The air suspension system, and particularly, the individual air bags 110, 112, 116, 118 of the multiple axles are supplied with pressurized air from the reservoir 130. That is, a pressure protection valve 134 is located downstream of the reservoir and protects system air pressure and maintains a constant specified pre-set pressure below that of the reservoir 130 if a downstream failure in the suspension system occurs. The pressure protection valve 134 would then prevent system pressure loss for the remaining pneumatic systems of the vehicle. The reduced pressure air is directly supplied to a pressure limiting valve assembly which includes a normally closed, three-way solenoid valve 140, and particularly a supply or inlet port 142 thereof. Delivery port 144 of the solenoid valve provides a control signal to an inversion valve 150, and particularly control port 152 thereof. Supply pressure from the protection valve 134 is also provided to a leveling valve 160, and specifically to the supply port 162 of the inversion valve. There are two delivery ports on the leveling valve. The first delivery port 164 supplying pressure to the air bags 110, 112 associated with the front axle. The second delivery port 166 communicates with a supply port 154 of the inversion valve 150 so that when a control signal is provided by the solenoid valve, pressure continues downstream to delivery port 156 that communicates with relay valve 170. More particularly, the delivered pressure from the inversion valve 150 communicates with a control port 172 of the relay valve so that supply port 174, that receives pressurized air from the pressure protection valve 134, is selectively delivered to first and second delivery ports 176, 178 and thus delivers pressurized air to the air bags 116, 118 associated with the rear axle.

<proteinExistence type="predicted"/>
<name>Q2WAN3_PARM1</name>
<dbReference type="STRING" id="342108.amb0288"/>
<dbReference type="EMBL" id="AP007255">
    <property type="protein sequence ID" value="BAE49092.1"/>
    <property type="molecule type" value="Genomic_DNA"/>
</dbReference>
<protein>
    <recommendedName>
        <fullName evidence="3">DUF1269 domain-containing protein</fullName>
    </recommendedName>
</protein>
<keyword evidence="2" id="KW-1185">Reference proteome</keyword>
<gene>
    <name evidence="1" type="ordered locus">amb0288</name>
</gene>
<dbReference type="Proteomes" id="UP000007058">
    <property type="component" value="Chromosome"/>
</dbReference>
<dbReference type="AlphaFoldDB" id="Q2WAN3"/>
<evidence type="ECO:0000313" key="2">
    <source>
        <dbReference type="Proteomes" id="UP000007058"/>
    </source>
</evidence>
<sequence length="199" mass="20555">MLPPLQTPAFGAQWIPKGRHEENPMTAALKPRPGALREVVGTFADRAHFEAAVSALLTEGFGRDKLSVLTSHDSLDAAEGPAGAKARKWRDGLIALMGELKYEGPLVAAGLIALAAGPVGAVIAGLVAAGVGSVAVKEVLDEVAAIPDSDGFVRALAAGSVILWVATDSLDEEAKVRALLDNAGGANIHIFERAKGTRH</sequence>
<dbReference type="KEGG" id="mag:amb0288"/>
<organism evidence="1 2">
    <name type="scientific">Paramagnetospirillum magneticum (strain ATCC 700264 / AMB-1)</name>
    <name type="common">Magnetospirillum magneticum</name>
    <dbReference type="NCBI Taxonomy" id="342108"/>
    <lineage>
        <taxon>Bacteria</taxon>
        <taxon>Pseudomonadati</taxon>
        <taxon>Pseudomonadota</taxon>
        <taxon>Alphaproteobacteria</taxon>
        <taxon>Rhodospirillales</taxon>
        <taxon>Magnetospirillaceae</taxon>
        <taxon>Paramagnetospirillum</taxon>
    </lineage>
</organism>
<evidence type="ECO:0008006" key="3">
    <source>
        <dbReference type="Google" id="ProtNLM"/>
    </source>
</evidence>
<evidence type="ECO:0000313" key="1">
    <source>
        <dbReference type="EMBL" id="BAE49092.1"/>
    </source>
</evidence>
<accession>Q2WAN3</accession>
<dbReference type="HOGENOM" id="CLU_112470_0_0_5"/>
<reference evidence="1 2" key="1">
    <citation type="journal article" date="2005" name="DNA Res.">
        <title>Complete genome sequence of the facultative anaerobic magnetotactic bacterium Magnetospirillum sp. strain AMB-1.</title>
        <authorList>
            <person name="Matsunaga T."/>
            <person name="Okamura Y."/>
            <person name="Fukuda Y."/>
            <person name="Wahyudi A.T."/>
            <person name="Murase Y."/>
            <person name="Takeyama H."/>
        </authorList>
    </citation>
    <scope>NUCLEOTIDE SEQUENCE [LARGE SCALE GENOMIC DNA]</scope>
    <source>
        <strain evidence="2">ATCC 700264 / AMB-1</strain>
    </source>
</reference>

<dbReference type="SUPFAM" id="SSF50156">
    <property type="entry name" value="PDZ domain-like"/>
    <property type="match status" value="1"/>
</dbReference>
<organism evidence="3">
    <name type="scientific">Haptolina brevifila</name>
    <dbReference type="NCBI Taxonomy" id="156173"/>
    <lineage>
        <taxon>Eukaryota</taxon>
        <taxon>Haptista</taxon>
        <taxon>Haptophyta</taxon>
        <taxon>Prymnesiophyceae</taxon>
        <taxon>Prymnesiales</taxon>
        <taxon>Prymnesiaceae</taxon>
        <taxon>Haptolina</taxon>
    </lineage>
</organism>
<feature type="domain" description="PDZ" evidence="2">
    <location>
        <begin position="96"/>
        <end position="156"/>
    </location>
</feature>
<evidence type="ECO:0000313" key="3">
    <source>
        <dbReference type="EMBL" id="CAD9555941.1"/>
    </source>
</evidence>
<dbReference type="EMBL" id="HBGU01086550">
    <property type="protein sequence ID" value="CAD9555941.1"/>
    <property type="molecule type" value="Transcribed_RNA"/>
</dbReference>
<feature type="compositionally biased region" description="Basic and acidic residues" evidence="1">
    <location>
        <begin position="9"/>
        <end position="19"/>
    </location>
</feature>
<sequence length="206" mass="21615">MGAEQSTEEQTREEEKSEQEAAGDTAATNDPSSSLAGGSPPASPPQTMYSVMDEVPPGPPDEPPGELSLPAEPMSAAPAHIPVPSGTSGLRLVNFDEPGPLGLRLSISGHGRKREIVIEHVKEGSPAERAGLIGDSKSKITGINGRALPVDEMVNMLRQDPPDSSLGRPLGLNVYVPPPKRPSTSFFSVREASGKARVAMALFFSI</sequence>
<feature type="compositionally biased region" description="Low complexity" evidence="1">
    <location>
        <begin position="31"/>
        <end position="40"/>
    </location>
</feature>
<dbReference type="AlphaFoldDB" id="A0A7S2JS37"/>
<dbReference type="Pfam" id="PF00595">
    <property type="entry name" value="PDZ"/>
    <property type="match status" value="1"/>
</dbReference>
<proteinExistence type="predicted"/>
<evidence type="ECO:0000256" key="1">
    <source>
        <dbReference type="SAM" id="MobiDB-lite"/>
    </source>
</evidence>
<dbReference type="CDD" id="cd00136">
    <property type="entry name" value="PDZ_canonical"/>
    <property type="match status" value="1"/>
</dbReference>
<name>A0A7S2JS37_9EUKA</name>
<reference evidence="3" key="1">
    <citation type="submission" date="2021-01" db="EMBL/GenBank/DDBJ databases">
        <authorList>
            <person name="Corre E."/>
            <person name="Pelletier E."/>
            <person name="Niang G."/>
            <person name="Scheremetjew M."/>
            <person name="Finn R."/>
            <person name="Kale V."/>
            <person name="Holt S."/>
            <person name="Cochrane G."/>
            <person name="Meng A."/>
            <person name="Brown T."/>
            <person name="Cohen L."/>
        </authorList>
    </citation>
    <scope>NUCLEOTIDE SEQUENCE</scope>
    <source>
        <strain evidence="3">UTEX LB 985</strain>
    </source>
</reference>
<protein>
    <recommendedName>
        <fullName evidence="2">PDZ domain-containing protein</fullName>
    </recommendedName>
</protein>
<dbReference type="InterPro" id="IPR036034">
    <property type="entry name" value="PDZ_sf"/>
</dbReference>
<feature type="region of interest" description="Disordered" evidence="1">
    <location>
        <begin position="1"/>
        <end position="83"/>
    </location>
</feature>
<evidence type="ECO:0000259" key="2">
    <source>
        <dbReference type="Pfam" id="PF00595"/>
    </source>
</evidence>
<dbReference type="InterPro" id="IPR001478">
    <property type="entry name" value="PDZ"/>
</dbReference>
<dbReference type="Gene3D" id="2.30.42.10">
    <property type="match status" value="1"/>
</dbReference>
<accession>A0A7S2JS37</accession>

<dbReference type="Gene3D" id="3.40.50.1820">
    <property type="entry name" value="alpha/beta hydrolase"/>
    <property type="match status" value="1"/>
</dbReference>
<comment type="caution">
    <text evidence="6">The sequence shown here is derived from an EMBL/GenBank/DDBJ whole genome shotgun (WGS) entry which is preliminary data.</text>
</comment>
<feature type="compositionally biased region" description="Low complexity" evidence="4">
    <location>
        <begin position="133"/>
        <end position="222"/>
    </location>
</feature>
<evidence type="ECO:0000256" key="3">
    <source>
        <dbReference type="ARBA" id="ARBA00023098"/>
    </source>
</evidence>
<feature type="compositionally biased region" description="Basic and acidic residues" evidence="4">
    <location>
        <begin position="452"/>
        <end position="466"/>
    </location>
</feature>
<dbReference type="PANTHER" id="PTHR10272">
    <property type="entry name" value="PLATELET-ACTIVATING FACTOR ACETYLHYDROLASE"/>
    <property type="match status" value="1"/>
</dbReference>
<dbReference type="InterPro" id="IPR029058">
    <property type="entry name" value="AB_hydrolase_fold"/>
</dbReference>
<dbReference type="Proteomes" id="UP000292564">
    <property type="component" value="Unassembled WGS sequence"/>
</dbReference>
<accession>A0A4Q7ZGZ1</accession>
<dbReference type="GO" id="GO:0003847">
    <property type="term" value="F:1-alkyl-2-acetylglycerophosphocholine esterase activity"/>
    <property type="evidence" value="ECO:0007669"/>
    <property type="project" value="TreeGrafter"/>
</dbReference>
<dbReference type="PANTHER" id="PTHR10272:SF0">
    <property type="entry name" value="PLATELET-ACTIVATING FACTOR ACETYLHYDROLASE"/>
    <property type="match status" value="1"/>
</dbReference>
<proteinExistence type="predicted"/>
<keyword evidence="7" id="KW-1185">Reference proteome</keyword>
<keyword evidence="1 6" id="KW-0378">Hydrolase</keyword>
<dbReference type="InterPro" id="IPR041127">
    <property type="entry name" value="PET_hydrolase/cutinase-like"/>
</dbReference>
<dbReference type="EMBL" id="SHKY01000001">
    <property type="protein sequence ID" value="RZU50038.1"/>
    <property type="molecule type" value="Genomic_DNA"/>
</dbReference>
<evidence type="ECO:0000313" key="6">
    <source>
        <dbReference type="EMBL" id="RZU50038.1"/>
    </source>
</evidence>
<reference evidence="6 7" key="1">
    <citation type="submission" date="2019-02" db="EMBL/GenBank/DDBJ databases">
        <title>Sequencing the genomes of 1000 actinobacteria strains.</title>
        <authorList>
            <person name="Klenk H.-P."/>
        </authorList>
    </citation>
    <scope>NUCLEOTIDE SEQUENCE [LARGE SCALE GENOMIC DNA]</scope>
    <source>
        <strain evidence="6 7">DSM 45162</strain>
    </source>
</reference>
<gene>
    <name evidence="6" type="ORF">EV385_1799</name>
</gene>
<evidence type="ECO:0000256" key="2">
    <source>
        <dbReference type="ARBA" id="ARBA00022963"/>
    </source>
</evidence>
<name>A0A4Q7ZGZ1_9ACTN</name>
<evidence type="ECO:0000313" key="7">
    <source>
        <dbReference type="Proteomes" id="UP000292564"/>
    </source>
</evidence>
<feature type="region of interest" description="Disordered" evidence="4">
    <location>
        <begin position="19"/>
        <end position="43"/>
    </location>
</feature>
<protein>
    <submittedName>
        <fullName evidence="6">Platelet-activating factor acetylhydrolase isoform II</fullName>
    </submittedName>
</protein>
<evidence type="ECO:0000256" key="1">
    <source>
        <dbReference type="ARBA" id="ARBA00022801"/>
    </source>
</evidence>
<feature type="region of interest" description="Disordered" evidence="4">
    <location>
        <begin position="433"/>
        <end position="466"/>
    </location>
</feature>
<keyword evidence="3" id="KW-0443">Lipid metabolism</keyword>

Line 200 is representative of a signal received from a switch mounted on a dash of a vehicle cab. Line 200 communicates with a relay 202 which is also adapted to receive a signal from the TABS controller 132 indicative of a predetermined speed. When the TABS controller sees a velocity of less than ten (10) miles per hour, for example, and where a signal is received through line 200, then an appropriate signal is sent along line 204 that communicates with the solenoid valve 140. The solenoid is then energized and allows the solenoid valve to deliver air from port 144 to a control port 152 of the inversion valve and thereby cause the inversion valve to exhaust its delivery through a pressure protection valve 210 associated with the inversion valve. The pressure protection valve 210 is designed to only partially exhaust the pressurized air, i.e., so that the air suspension reaches a predetermined level, for example 10 psi, and causes relay valve 170 to exhaust the suspension associated with the rear axle to this same level. Thus, the pressure protection valve does not allow the suspension associated with the rear axle to fully or substantially exhaust and instead keeps pressure in the rear suspension system. When the signal through line 204 is removed, such as if the dash switch is de-actuated, or if the velocity goes above the predetermined speed (e.g. ten (10) miles per hour), the system then reverts back to a non-dump operation.

In the non-dump operation, leveling valve 160 delivers air to the supply port of the inversion valve. Since line 204 is not actuated, and thus the solenoid is not energized, control port 152 does not receive air pressure from the solenoid valve and thus the inversion valve delivers air to the control port of the relay valve 170, which, in turn, causes the relay valve to deliver air pressure to the suspension air bags 116, 118.